Dear Straight Dope:
How did French fries get their name, and where did they originate?
SDStaff Dex replies:
First, it’s important not to confuse French fry with French fly, better known as Spanish fly (cantharides). This is the kind of thing you want to get cleared up right away.
Rather than a quick two sentence answer, we’re going to start with the history of the potato and work our way forward. Be patient. The potato, of which Julia Child wrote, “Be it edible so humble …”
There is evidence that the potato was being cultivated in Peru and Bolivia, around 2,000 years ago. It was an unpromising plant, growing at high altitudes in South America. According to the Oxford Companion to Food, potatoes were “small, misshapen, and knobby tubers, of many colors, and a bitter taste.” There are many varieties of wild potato, some growing at altitudes as high as 13,000 feet (almost 4,000 meters). Some are almost frost-resistant and grow near the snowline. Wild potatoes are still eaten in South America, called “native potatoes” or papas criollas.
The first Europeans encountered the potato in 1537 in what is now Colombia. Spanish forces under Jimenez de Quesada came into a village — the natives had unaccountably fled — and found maize, beans, and little knobby tubers which they called “truffles.” They described these “truffles” as “of good flavor, a delicacy to the Indians and a dainty dish even for Spaniards.” Potatoes were brought to Spain and Italy during the 1550s. They were small and bitter, and not a popular food. That variety did not grow well in the warm Spanish and Italian climates. Only through careful breeding were larger, less bitter, more adaptable potatoes grown. Today, the Seed Savers Exchange offers over 650 varieties of potatoes.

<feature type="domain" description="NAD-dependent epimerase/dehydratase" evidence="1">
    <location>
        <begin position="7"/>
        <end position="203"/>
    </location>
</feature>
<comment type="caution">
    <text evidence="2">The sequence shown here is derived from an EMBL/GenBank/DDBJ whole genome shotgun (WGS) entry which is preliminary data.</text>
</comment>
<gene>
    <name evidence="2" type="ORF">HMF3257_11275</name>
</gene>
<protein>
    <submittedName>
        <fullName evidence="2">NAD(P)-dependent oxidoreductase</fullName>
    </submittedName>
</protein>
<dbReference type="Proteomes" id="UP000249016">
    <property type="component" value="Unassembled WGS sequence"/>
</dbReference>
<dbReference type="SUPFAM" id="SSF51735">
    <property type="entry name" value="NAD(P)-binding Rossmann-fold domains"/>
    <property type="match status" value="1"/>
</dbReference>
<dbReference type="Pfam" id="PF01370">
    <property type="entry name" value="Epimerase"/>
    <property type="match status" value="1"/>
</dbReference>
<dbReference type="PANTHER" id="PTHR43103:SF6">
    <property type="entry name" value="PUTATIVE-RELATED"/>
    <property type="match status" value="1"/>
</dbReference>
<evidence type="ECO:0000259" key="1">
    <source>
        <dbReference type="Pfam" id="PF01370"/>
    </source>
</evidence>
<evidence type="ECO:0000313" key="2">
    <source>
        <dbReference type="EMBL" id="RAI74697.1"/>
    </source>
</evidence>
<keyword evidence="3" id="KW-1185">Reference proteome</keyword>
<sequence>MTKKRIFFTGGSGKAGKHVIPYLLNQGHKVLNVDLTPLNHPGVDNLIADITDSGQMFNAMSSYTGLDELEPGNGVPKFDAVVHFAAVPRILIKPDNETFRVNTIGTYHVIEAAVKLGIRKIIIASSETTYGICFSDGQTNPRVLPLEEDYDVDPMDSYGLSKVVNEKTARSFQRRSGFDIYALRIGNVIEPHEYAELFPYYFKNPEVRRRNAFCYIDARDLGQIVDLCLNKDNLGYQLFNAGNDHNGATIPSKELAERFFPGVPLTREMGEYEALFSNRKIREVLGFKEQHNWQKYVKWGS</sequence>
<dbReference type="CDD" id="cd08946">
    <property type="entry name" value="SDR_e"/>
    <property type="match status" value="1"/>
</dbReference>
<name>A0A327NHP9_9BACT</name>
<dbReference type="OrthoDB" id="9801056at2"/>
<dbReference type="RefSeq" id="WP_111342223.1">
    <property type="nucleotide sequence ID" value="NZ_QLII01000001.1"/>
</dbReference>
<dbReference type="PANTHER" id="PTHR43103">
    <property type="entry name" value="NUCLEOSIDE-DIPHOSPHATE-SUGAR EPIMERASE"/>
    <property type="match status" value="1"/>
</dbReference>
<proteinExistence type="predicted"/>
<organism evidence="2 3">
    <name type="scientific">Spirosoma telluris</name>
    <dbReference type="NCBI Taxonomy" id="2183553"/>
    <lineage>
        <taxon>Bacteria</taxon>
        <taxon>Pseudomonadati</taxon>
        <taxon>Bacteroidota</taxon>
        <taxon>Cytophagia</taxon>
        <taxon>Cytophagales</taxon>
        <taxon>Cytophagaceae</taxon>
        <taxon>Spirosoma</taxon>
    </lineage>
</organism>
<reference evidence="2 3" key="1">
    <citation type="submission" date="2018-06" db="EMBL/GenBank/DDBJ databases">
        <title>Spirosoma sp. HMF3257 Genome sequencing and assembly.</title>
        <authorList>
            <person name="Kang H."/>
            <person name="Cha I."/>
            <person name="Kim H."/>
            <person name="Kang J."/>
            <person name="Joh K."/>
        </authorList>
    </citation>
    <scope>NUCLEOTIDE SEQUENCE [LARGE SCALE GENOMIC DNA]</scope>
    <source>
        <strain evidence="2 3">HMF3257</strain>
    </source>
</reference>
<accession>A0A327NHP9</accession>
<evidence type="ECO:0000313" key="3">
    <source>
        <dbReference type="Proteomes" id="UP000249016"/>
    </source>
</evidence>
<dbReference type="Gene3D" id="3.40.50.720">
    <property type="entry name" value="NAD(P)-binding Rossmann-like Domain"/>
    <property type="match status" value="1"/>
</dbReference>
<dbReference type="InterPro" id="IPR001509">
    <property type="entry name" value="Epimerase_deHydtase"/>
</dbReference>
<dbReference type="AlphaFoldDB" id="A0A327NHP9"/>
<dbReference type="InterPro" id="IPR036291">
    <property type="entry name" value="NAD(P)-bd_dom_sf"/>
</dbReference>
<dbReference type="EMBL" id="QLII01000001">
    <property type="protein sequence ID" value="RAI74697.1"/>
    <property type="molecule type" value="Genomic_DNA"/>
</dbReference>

The word potato comes from the Haitian word “batata” which refers to a variety of sweet potatoes. The word came into Spanish as “patata.” When the later variants (called papas by the natives) were found, they were also called “patata,” and the word made its way into English as potato. The slang usage “spud” derives from the spade-like tool used to dig ’em out.
The arrival of the potato in Britain and Ireland is unclear, attributed to both Sir Walter Raleigh and Sir Francis Drake, but generally agreed to be in the 1590s. The Protestants in northern Ireland and Scotland refused to plant them, since they were not mentioned in the Bible. The Catholic Irish overcame this obstacle by sprinkling them with holy water.
Europeans generally first thought that the potato was poisonous, a common accusation against members of the genus Solanum, which includes deadly nightshade and tomatoes (another new world food that was also considered poisonous when brought to Europe — see the staff report on “Who Invented Pizza?” at www.straightdope.com/mailbag/mpizz a.html). Potatoes weren’t popular, despite their reputation as an aphrodisiac — Shakespeare mentions them in this context in The Merry Wives of Windsor.
In 1784, Count Rumford used potatoes in place of barley in the gruel served to the workhouse inmates, because it was cheaper. He had to conceal from the inmates that he was using potatoes, for fear they wouldn’t eat it.